Community Champions


The Work and Achievements:

AFRUCA employs a volunteer-led approach to addressing many of the issues that affect children in the BME community across England. The idea is to create a ripple effect of change through peer-to-peer learning. We have devised a range of community Champions initiatives focusing on a range of issues, including Modern Slavery, Child Protection and Female Genital Mutilation. Over 200 volunteers are involved in our Community Champions initiative, helping to promote new knowledge within their own community as active citizens, reaching thousands of people in the process.

From 2013 to 2016, with funding from the Department for Education, we ran the Children’s Champion’s project. This project aimed to help address the over-representation of Black children in the care system through the recruitment and training of 150 volunteers to be “Children’s Champions” creating a ripple effect of change by going into their own communities to train other people about how to keep children safe from abuse and harm. Based on this, we trained over 4,000 community members, helping to increase knowledge of child protection and how to safeguard children in the community. We now aim to continue this project through a Big Lottery funding which we are working on.

With funding from the Department for Communities and Local Government, we recruited and trained 20 young people to become Anti-FGM champions, as part of a pilot project across Greater Manchester. The idea is to enable young people to become Peer-Educators, going into schools across the region to train and educate other young people about how Female Genital Mutilation can be harmful and what to do to support young people at risk. Through this programme, we worked in over 20 schools, churches, mosques and youth groups across Greater Manchester. Our young people took part in media programmes, helping to promote the anti-FGM message and educating people in the process. We are awaiting funding from Tudor Trust to help us continue this exciting piece of work.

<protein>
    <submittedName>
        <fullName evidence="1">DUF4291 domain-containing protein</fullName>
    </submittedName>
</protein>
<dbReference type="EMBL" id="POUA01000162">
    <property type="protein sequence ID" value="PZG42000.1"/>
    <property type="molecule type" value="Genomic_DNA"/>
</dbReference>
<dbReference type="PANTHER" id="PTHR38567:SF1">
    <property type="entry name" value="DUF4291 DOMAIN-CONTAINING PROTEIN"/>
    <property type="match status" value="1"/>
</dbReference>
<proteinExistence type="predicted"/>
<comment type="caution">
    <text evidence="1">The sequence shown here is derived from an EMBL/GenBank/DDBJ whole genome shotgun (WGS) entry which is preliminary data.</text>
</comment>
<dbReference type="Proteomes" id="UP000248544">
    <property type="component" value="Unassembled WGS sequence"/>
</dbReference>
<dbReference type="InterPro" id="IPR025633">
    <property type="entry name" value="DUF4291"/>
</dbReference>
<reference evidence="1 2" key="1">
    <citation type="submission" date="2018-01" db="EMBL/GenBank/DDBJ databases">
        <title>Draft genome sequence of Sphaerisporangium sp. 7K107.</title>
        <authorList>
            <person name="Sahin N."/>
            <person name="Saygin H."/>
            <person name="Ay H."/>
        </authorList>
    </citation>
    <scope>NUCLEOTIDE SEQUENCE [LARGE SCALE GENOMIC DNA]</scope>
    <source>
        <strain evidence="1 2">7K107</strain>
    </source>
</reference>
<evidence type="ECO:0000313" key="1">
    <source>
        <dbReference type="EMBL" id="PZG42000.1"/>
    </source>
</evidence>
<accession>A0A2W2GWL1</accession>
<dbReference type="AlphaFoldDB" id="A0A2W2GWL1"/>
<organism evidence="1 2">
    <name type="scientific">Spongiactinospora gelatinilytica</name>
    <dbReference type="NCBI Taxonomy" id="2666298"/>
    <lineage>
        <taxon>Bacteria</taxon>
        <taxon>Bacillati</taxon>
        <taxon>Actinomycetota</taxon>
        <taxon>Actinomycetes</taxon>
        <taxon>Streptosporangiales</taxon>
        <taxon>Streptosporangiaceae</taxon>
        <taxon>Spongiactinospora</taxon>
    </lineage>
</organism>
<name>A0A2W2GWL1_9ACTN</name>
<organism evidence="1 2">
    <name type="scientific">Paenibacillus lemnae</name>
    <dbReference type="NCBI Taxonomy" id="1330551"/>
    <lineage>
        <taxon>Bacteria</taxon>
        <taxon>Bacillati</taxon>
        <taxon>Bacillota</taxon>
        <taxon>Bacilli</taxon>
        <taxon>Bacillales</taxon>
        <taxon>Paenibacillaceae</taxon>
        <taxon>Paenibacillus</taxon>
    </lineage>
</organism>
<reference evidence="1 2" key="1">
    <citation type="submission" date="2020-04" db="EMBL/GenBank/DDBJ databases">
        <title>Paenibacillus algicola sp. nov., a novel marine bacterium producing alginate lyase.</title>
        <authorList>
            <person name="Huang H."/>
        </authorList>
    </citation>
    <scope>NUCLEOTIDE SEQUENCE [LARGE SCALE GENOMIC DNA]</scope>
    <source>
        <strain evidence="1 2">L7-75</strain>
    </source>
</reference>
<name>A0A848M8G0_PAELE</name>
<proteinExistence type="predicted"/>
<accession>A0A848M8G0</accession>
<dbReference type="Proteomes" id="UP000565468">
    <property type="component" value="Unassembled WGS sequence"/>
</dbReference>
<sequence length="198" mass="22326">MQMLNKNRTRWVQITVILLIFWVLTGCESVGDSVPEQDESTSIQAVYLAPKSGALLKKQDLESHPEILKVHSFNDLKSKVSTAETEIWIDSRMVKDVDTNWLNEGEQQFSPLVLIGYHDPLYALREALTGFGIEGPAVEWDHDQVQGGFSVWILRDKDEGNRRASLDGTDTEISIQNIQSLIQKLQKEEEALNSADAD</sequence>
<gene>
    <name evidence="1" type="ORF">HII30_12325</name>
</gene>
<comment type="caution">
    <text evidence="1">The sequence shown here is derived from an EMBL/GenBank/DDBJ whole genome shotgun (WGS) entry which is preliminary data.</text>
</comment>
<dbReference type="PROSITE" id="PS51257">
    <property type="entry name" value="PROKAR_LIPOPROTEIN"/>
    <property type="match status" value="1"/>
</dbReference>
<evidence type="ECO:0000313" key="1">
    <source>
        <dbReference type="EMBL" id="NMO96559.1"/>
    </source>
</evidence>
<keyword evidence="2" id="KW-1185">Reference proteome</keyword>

In December 2017 with funding from the Home Office, we launched a pilot champion’s programme to help address the prevalence of domestic slavery in the Nigerian community. AFRUCA statistics mirror those collated by the government in relation to the trafficking of children for use as domestic slaves in the Nigerian community. We recruited and trained 25 Anti Slavery Champions to help raise awareness of the impact this form of slavery can have on children and the position of the law in relation to offending. We now aim to reach over 1000 community members as part of this pilot project which will be continued if impact can be proven.

Quote: “The knowledge and delivery of these trainings gave me better skills in parenting my children and the children around me.” (AFRUCA Children’s Champion)


Funders: Home Office, Department for Education and Families, Department for Communities and Local Government

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